The concept of extending a photo’s dynamic range is, quite frankly, stunning. The result, when done well, is usually far superior to the normal equivalent.

As with everything else, though, there is a caveat. HDR is often overused or used in the wrong situations. To a certain extent one can compare it to makeup. If a pretty woman knows how to apply makeup to herself she can make her look even more impressive – but the real skill lies in applying it well and in being as subtle as possible with it. If she applies too much of it she will end up attracting far more attention to the makeup itself than to her face and its beauty.

HDR photography is similar. Some of the nicest HDR photos I’ve ever seen needed a second look to realise that they were HDR. When you look at a photo and can immediately see that it has been overedited I feel that some of the beauty is lost. It might be more impressive at first sight, however I often realise that the colours that HDR afford the picture are overriding my senses and I can’t really see past them.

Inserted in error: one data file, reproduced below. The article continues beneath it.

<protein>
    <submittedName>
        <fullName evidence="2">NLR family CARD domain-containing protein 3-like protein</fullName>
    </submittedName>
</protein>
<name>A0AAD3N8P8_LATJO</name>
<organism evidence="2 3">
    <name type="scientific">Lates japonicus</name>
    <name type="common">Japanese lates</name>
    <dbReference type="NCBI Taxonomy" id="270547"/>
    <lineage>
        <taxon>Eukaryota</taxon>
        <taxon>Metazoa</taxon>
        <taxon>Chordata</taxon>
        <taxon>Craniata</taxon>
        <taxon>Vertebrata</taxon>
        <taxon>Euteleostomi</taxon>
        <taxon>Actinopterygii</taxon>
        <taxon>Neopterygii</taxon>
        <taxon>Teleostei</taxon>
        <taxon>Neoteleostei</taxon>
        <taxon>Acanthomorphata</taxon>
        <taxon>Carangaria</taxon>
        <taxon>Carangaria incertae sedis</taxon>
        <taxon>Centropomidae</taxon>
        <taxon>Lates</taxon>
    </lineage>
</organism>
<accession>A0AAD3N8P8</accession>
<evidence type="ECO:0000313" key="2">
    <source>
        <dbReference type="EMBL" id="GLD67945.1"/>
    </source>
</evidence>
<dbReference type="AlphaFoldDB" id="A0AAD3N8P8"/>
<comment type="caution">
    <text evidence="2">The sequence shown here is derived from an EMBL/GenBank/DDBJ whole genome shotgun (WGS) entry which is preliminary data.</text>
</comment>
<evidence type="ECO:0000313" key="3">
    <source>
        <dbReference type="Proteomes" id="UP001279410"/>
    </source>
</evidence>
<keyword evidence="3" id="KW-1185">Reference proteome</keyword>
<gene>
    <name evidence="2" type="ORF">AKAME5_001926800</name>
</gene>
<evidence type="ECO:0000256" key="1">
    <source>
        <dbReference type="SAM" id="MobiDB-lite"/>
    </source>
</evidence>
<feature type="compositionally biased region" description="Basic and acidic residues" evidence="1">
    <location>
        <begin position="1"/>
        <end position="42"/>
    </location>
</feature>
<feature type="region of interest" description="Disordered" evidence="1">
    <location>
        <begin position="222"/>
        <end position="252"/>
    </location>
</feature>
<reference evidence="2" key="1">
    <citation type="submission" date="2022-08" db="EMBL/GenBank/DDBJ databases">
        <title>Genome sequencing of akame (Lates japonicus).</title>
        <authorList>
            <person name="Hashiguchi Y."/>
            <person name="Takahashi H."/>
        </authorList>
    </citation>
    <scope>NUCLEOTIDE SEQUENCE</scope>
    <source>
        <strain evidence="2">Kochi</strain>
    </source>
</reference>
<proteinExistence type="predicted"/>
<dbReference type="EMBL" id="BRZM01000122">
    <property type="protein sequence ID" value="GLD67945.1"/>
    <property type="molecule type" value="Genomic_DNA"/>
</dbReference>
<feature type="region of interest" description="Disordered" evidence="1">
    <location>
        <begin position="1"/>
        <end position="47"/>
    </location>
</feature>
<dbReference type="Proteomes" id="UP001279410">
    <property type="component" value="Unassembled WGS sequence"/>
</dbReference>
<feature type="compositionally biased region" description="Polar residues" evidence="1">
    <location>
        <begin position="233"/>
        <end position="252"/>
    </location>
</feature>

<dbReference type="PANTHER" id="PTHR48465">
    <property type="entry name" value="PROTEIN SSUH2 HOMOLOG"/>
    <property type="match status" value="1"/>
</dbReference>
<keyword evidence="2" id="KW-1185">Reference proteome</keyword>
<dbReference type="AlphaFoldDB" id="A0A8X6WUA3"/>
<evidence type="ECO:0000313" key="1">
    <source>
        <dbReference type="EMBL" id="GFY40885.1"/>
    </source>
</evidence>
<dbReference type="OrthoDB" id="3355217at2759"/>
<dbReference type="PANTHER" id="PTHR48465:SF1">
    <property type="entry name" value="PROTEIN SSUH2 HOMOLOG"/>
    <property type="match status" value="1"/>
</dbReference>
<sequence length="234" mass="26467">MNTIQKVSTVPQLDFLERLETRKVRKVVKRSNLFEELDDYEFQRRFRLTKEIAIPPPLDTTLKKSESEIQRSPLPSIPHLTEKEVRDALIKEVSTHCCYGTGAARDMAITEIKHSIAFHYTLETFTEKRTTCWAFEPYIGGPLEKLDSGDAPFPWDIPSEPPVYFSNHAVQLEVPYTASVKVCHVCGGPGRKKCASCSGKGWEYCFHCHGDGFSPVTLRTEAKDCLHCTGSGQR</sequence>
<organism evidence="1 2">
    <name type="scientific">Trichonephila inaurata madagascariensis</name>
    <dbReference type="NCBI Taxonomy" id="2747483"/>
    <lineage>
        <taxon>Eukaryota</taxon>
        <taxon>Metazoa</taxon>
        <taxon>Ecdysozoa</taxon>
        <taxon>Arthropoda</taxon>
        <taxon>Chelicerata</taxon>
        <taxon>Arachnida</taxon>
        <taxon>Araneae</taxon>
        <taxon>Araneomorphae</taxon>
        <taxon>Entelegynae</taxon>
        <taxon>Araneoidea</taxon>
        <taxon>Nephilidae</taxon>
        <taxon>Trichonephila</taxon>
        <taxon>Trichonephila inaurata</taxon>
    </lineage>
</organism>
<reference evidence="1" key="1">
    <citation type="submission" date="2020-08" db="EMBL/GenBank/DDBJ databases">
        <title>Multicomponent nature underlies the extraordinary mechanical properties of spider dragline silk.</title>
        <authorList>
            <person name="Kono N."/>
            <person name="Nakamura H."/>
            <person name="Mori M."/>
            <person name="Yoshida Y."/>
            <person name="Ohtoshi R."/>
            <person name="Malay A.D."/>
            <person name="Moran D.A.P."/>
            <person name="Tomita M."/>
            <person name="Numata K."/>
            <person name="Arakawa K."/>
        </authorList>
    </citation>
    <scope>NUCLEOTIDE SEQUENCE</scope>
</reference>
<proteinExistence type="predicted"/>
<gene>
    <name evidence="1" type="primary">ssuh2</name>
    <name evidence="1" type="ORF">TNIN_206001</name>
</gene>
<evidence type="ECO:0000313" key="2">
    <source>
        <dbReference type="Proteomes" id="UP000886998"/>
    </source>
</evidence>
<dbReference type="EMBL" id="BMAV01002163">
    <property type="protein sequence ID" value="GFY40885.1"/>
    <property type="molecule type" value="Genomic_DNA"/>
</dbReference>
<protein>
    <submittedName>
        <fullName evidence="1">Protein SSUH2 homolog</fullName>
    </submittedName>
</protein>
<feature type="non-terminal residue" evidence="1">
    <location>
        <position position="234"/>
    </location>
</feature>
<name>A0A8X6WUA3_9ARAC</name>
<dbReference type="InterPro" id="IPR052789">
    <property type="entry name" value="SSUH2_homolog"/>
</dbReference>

HDR used well
Beautiful use of HDR - adds to the photo's dynamic range without making it look fake. (C) Christopher Bruno/ Flickr

 

My first cover shot – for Vida (Sept 2011 issue)

The cover shot

The story behind the shoot…
Sometimes you think that Murphy’s Law is indeed true, however when I see the result of this shoot I think that despite all the trials and tribulations, if there is a will there is a way.